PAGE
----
Donald Trump and House Speaker Paul Ryan met face to face for the first time Thursday as they sought to repair their breach and unify a party torn over Trump's rise to the cusp of the GOP presidential nomination.
In a statement, Trump and Ryan said they had taken a "positive step" toward unifying the Republican Party with the goal of winning the White House in November.
"With that focus, we had a great conversation this morning. While we were honest about our few differences, we recognize that there are also many important areas of common ground," the joint statement said. "This was our first meeting, but it was a very positive step toward unification."
At his regular weekly press conference later Thursday, Ryan said he was pleased with the meeting, but declined to reveal details.
"This is our first meeting, I was very encouraged with this meeting, but this is a process. It takes some time, you don't put it together in 45 minutes," he said.
"We had a very good and encouraging, productive conversation," Ryan said.
Ryan dodged when asked if he is now willing to endorse Trump.
"The process of unifying the Republican Party, which just finished a primary about a week ago, perhaps one of the most divisive primaries in history, takes some time," he said.
He added that "it’s very important that we don't fake unifying, that we don't pretend unification, that we truly and actually unify so that we're full-strength in the fall."
The much-anticipated meeting unfolded Thursday morning as polls suggest Republican voters are getting behind Trump, who effectively clinched the nomination last week. GOP lawmakers are increasingly calling for the party to end its embarrassing bout of infighting and unite to beat likely Democratic nominee Hillary Clinton in November, and many want to see Ryan get on board.
"The meeting was great," Reince Priebus, chairman of the Republican National Committee, tweeted after. "It was a very positive step toward party unity." Priebus attended the opening meeting with the two before Trump and Ryan sat down with a small group of GOP House leaders.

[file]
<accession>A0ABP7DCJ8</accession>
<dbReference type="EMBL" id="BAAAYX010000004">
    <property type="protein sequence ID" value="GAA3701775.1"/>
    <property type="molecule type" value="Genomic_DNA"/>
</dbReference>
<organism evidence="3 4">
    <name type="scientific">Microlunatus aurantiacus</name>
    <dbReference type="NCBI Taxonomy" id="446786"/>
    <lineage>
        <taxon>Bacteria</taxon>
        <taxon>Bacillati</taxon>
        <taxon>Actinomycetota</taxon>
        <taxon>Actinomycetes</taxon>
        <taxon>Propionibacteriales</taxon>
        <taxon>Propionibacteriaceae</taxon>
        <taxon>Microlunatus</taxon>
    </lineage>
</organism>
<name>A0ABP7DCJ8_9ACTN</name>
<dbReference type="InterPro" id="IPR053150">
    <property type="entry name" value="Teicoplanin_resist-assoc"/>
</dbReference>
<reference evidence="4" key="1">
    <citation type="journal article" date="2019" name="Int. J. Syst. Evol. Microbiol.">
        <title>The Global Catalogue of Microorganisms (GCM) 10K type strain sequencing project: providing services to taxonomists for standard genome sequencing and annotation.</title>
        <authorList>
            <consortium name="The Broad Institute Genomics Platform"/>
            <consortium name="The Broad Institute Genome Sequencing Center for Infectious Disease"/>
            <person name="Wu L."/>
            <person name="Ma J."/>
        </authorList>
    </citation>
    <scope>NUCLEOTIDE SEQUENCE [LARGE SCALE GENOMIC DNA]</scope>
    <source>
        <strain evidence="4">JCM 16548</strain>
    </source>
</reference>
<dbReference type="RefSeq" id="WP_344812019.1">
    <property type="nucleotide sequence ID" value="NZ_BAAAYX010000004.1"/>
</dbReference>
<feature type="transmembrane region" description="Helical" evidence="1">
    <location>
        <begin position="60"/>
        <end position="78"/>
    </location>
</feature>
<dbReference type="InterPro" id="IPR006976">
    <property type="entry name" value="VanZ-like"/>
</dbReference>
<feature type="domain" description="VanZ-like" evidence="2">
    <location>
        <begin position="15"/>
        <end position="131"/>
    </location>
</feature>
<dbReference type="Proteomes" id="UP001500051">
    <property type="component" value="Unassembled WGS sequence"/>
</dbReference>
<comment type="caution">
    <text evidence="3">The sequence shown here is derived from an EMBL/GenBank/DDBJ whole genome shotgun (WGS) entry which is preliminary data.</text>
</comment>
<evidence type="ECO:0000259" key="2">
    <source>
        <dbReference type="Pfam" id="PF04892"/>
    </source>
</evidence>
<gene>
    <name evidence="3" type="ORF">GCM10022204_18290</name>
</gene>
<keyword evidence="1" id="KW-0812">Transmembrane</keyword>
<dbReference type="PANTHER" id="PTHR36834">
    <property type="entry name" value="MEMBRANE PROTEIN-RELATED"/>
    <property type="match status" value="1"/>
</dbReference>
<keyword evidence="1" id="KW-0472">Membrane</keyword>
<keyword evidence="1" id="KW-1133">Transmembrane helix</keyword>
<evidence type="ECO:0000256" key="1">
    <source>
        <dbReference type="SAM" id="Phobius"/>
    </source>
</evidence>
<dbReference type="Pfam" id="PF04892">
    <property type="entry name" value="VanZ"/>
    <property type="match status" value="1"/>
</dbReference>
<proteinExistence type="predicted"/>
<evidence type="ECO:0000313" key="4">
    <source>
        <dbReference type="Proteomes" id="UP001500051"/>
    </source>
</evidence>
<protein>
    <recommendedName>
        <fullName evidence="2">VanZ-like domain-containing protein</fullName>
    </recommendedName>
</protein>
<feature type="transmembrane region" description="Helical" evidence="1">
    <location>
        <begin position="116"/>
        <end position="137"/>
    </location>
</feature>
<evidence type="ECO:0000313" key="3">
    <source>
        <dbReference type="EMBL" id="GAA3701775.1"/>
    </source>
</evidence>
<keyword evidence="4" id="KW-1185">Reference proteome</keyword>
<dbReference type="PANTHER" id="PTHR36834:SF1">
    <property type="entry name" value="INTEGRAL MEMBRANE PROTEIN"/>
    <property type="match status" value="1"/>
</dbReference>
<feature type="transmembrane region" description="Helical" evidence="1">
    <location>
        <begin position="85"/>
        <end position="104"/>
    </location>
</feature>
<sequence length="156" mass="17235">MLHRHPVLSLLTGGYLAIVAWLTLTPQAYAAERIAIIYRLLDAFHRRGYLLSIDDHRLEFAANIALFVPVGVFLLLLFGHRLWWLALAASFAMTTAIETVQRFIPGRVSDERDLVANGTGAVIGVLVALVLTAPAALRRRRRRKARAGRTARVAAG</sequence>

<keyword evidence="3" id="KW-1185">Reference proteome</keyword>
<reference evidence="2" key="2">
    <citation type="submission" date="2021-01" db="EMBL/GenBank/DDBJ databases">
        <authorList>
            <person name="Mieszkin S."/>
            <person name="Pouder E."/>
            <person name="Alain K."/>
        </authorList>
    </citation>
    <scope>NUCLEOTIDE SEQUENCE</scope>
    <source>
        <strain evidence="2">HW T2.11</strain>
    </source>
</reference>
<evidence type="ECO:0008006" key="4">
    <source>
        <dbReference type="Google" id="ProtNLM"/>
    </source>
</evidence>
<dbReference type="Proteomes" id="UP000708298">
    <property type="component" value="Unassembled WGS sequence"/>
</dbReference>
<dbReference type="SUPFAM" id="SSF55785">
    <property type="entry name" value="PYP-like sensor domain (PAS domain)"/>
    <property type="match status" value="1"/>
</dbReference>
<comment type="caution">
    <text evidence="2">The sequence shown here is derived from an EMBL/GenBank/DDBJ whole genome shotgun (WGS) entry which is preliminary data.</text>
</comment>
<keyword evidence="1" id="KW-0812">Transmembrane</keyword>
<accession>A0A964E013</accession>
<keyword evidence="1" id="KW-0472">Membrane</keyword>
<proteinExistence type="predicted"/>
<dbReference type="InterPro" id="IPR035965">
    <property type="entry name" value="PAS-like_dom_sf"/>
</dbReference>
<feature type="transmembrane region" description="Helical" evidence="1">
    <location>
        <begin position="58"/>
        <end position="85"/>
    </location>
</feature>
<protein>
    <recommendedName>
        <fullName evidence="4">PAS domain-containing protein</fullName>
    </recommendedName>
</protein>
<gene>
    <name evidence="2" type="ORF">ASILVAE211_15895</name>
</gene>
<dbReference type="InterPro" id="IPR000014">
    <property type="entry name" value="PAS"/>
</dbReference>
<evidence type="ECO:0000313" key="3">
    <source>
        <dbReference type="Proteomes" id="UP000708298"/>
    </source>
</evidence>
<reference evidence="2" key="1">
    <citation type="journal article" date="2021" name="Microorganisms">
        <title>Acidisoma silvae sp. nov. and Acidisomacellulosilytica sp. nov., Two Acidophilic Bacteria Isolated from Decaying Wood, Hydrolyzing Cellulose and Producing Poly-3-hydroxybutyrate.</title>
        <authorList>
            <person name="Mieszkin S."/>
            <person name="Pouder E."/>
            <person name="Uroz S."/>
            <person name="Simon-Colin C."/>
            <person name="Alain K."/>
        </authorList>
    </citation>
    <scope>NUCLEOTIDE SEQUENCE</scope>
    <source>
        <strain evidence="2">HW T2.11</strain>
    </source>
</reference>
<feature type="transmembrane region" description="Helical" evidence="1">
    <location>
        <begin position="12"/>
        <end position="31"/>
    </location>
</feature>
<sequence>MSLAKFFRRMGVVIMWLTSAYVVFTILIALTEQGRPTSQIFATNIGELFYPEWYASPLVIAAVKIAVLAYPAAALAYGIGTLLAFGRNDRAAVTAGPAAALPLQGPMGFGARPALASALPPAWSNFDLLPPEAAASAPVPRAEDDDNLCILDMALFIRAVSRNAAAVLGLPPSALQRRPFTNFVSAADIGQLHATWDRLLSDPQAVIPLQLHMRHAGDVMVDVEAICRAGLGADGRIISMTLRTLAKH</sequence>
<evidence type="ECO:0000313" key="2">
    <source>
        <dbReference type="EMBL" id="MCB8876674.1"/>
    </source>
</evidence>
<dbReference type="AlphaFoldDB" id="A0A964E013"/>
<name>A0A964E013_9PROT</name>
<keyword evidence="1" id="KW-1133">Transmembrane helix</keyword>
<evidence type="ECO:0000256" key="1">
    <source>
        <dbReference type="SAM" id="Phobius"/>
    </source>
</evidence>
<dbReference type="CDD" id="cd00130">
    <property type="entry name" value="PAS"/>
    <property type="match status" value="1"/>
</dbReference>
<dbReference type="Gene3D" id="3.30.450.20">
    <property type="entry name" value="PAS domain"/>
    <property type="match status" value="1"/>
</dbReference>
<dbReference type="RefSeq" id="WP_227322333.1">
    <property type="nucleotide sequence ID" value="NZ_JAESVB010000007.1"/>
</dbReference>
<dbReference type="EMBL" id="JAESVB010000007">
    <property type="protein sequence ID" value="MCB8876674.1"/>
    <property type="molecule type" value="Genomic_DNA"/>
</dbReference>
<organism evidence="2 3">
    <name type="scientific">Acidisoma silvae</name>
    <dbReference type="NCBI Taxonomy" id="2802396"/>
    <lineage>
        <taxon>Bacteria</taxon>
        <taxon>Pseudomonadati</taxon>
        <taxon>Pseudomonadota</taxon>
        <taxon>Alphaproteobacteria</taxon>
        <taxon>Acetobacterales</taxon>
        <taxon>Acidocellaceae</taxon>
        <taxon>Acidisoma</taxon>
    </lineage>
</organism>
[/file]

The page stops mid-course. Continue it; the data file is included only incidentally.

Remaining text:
Trump entered the RNC building, the venue a few blocks from the Capitol, through a side door as about a dozen protesters who oppose his immigration positions demonstrated at the front, chanting "Down, down with deportation. Up, up with liberation." They tried to deliver a cardboard coffin to the RNC representing the suffering of immigrants under GOP policies and what they say will be the death of the party under Trump. They were not allowed inside.
Democratic Rep. Joaquin Castro of Texas walked by and remarked that Trump is "tearing people apart. You can see the circus out here. He's just bad for the country."
Republican Rep. Lee Zeldin of New York, a Trump supporter, said it will help both the candidate and the speaker if they can work through their difference
"I don't think it's do or die, any endorsement in particular," he said outside the building. But "Donald Trump's candidacy is strengthened with an endorsement from the most powerful person, top-ranking Republican in the country. It helps."
Before the meeting, Ryan insisted party unity was his goal. A week earlier, he refused to endorse Trump, a slight that the billionaire said "blindsided" him.